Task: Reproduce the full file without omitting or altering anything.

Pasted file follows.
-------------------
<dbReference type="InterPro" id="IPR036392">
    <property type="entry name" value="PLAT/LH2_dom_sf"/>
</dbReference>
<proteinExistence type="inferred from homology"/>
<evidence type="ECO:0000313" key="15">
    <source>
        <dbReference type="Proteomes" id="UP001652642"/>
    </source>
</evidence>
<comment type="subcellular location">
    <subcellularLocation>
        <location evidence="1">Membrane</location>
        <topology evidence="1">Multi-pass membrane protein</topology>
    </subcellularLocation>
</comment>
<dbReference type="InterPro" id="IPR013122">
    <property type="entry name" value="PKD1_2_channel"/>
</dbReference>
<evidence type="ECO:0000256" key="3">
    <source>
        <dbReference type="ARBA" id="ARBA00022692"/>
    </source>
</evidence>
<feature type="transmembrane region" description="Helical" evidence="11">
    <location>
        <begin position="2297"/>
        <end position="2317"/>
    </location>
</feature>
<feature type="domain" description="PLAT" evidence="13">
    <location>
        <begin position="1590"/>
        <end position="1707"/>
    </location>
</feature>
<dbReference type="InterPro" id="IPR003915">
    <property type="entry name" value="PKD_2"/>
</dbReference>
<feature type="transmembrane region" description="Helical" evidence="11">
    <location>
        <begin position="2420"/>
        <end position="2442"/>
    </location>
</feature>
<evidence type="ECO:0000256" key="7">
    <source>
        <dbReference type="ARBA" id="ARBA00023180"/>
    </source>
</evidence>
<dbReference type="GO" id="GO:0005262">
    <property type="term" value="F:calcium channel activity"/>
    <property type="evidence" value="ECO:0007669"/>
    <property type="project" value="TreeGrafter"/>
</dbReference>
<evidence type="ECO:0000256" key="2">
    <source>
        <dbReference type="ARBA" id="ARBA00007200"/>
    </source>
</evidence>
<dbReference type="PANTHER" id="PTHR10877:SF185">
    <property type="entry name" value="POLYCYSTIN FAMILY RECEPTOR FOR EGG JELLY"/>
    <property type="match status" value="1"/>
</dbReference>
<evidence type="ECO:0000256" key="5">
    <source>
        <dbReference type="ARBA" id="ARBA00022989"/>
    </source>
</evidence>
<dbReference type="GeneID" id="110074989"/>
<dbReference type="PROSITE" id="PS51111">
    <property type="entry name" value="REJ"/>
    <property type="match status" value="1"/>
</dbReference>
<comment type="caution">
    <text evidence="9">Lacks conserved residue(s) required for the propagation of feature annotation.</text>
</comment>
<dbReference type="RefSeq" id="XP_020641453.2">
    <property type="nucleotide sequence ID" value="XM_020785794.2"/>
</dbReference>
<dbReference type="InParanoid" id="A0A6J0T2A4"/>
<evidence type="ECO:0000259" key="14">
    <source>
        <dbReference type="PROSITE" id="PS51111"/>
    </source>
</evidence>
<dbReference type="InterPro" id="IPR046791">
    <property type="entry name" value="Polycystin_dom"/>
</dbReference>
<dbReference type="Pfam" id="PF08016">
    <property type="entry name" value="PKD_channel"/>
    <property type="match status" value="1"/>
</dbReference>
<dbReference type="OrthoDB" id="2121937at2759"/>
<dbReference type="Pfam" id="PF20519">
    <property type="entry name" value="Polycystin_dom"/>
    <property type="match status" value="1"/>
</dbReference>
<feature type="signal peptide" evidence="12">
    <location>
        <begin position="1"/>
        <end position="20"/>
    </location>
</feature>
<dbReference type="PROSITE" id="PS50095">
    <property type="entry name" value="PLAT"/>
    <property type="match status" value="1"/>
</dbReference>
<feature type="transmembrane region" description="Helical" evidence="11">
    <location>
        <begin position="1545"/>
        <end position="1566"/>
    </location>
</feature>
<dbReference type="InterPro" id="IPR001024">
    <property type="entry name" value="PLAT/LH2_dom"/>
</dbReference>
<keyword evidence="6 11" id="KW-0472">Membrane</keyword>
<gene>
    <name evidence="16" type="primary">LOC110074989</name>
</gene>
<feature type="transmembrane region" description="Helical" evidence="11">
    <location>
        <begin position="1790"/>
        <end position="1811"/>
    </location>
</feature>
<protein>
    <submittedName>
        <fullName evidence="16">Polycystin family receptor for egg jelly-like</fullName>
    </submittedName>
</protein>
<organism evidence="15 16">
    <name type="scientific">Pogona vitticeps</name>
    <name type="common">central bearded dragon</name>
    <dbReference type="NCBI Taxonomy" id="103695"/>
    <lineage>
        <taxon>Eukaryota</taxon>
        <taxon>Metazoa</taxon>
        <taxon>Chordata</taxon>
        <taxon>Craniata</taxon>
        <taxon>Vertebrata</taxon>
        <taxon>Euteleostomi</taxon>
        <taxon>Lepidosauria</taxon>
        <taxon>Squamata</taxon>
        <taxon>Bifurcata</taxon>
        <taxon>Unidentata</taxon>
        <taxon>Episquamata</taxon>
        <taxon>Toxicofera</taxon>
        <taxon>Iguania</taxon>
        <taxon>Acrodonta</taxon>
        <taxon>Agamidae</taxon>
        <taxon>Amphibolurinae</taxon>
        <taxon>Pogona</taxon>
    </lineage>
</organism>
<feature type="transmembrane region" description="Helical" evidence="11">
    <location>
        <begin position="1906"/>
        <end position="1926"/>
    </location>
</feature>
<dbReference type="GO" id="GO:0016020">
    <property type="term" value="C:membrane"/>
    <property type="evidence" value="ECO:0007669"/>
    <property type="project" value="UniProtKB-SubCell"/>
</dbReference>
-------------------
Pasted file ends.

<dbReference type="InterPro" id="IPR036392">
    <property type="entry name" value="PLAT/LH2_dom_sf"/>
</dbReference>
<proteinExistence type="inferred from homology"/>
<evidence type="ECO:0000313" key="15">
    <source>
        <dbReference type="Proteomes" id="UP001652642"/>
    </source>
</evidence>
<comment type="subcellular location">
    <subcellularLocation>
        <location evidence="1">Membrane</location>
        <topology evidence="1">Multi-pass membrane protein</topology>
    </subcellularLocation>
</comment>
<dbReference type="InterPro" id="IPR013122">
    <property type="entry name" value="PKD1_2_channel"/>
</dbReference>
<evidence type="ECO:0000256" key="3">
    <source>
        <dbReference type="ARBA" id="ARBA00022692"/>
    </source>
</evidence>
<feature type="transmembrane region" description="Helical" evidence="11">
    <location>
        <begin position="2297"/>
        <end position="2317"/>
    </location>
</feature>
<feature type="domain" description="PLAT" evidence="13">
    <location>
        <begin position="1590"/>
        <end position="1707"/>
    </location>
</feature>
<dbReference type="InterPro" id="IPR003915">
    <property type="entry name" value="PKD_2"/>
</dbReference>
<feature type="transmembrane region" description="Helical" evidence="11">
    <location>
        <begin position="2420"/>
        <end position="2442"/>
    </location>
</feature>
<evidence type="ECO:0000256" key="7">
    <source>
        <dbReference type="ARBA" id="ARBA00023180"/>
    </source>
</evidence>
<dbReference type="GO" id="GO:0005262">
    <property type="term" value="F:calcium channel activity"/>
    <property type="evidence" value="ECO:0007669"/>
    <property type="project" value="TreeGrafter"/>
</dbReference>
<evidence type="ECO:0000256" key="2">
    <source>
        <dbReference type="ARBA" id="ARBA00007200"/>
    </source>
</evidence>
<dbReference type="PANTHER" id="PTHR10877:SF185">
    <property type="entry name" value="POLYCYSTIN FAMILY RECEPTOR FOR EGG JELLY"/>
    <property type="match status" value="1"/>
</dbReference>
<evidence type="ECO:0000256" key="5">
    <source>
        <dbReference type="ARBA" id="ARBA00022989"/>
    </source>
</evidence>
<dbReference type="GeneID" id="110074989"/>
<dbReference type="PROSITE" id="PS51111">
    <property type="entry name" value="REJ"/>
    <property type="match status" value="1"/>
</dbReference>
<comment type="caution">
    <text evidence="9">Lacks conserved residue(s) required for the propagation of feature annotation.</text>
</comment>
<dbReference type="RefSeq" id="XP_020641453.2">
    <property type="nucleotide sequence ID" value="XM_020785794.2"/>
</dbReference>
<dbReference type="InParanoid" id="A0A6J0T2A4"/>
<evidence type="ECO:0000259" key="14">
    <source>
        <dbReference type="PROSITE" id="PS51111"/>
    </source>
</evidence>
<dbReference type="InterPro" id="IPR046791">
    <property type="entry name" value="Polycystin_dom"/>
</dbReference>
<dbReference type="Pfam" id="PF08016">
    <property type="entry name" value="PKD_channel"/>
    <property type="match status" value="1"/>
</dbReference>
<dbReference type="OrthoDB" id="2121937at2759"/>
<dbReference type="Pfam" id="PF20519">
    <property type="entry name" value="Polycystin_dom"/>
    <property type="match status" value="1"/>
</dbReference>
<feature type="signal peptide" evidence="12">
    <location>
        <begin position="1"/>
        <end position="20"/>
    </location>
</feature>
<dbReference type="PROSITE" id="PS50095">
    <property type="entry name" value="PLAT"/>
    <property type="match status" value="1"/>
</dbReference>
<feature type="transmembrane region" description="Helical" evidence="11">
    <location>
        <begin position="1545"/>
        <end position="1566"/>
    </location>
</feature>
<dbReference type="InterPro" id="IPR001024">
    <property type="entry name" value="PLAT/LH2_dom"/>
</dbReference>
<keyword evidence="6 11" id="KW-0472">Membrane</keyword>
<gene>
    <name evidence="16" type="primary">LOC110074989</name>
</gene>
<feature type="transmembrane region" description="Helical" evidence="11">
    <location>
        <begin position="1790"/>
        <end position="1811"/>
    </location>
</feature>
<protein>
    <submittedName>
        <fullName evidence="16">Polycystin family receptor for egg jelly-like</fullName>
    </submittedName>
</protein>
<organism evidence="15 16">
    <name type="scientific">Pogona vitticeps</name>
    <name type="common">central bearded dragon</name>
    <dbReference type="NCBI Taxonomy" id="103695"/>
    <lineage>
        <taxon>Eukaryota</taxon>
        <taxon>Metazoa</taxon>
        <taxon>Chordata</taxon>
        <taxon>Craniata</taxon>
        <taxon>Vertebrata</taxon>
        <taxon>Euteleostomi</taxon>
        <taxon>Lepidosauria</taxon>
        <taxon>Squamata</taxon>
        <taxon>Bifurcata</taxon>
        <taxon>Unidentata</taxon>
        <taxon>Episquamata</taxon>
        <taxon>Toxicofera</taxon>
        <taxon>Iguania</taxon>
        <taxon>Acrodonta</taxon>
        <taxon>Agamidae</taxon>
        <taxon>Amphibolurinae</taxon>
        <taxon>Pogona</taxon>
    </lineage>
</organism>
<feature type="transmembrane region" description="Helical" evidence="11">
    <location>
        <begin position="1906"/>
        <end position="1926"/>
    </location>
</feature>
<dbReference type="GO" id="GO:0016020">
    <property type="term" value="C:membrane"/>
    <property type="evidence" value="ECO:0007669"/>
    <property type="project" value="UniProtKB-SubCell"/>
</dbReference>